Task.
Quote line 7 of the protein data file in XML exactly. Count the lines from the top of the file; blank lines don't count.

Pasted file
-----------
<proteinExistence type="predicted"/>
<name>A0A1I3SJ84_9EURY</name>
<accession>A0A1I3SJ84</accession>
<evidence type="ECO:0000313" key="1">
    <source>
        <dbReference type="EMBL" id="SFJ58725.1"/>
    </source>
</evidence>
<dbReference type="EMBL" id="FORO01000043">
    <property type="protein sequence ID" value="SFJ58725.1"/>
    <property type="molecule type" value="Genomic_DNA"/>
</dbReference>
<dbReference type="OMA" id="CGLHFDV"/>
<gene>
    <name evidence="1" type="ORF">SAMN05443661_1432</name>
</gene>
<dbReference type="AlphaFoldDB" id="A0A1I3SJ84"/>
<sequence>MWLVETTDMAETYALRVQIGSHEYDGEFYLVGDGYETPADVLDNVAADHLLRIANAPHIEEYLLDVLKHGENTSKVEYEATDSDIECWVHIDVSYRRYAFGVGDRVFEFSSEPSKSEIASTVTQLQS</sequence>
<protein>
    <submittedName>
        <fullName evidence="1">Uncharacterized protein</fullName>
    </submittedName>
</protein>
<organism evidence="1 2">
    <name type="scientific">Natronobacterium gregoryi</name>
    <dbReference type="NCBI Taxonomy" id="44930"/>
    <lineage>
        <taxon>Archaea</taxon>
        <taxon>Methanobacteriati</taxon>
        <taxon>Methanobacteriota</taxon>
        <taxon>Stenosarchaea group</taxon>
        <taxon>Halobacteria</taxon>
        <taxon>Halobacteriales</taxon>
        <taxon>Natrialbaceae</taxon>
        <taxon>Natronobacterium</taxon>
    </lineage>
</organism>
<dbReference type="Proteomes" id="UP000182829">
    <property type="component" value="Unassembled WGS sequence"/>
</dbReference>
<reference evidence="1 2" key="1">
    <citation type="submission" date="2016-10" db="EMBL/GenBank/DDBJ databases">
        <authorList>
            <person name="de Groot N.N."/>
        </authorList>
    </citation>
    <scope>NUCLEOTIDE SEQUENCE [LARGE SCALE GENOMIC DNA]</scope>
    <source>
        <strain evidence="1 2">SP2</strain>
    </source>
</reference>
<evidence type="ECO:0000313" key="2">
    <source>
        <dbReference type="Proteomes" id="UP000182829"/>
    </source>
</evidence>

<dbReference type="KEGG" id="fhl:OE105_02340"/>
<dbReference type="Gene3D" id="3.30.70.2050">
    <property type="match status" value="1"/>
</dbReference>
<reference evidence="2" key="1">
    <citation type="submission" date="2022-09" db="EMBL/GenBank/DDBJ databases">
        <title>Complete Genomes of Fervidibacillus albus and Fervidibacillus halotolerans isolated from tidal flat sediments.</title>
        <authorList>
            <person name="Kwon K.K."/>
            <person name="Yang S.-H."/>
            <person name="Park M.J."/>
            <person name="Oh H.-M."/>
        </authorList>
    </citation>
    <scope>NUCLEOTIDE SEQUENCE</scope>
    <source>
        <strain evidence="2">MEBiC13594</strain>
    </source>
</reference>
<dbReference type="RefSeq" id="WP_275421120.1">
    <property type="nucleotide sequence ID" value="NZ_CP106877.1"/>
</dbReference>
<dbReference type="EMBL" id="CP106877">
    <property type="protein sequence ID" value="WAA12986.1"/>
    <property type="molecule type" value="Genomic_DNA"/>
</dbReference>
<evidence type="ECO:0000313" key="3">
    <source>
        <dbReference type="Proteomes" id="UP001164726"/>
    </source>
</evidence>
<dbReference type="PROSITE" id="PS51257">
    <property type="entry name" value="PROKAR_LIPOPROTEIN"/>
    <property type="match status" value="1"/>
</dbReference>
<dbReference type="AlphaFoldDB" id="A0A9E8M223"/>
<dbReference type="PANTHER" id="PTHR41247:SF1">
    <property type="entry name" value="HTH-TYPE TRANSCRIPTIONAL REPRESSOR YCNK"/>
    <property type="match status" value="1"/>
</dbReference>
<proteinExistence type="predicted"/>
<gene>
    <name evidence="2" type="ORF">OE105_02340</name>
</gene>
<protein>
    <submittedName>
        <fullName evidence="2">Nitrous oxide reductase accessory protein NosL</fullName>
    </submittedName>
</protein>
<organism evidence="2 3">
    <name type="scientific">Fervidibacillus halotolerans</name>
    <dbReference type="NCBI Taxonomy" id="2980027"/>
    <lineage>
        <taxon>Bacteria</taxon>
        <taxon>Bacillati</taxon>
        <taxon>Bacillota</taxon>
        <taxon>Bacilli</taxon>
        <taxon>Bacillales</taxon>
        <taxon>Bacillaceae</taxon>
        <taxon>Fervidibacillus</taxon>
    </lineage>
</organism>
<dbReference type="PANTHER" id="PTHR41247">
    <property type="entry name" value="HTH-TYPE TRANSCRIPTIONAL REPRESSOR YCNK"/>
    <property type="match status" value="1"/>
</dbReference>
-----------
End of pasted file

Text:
    </source>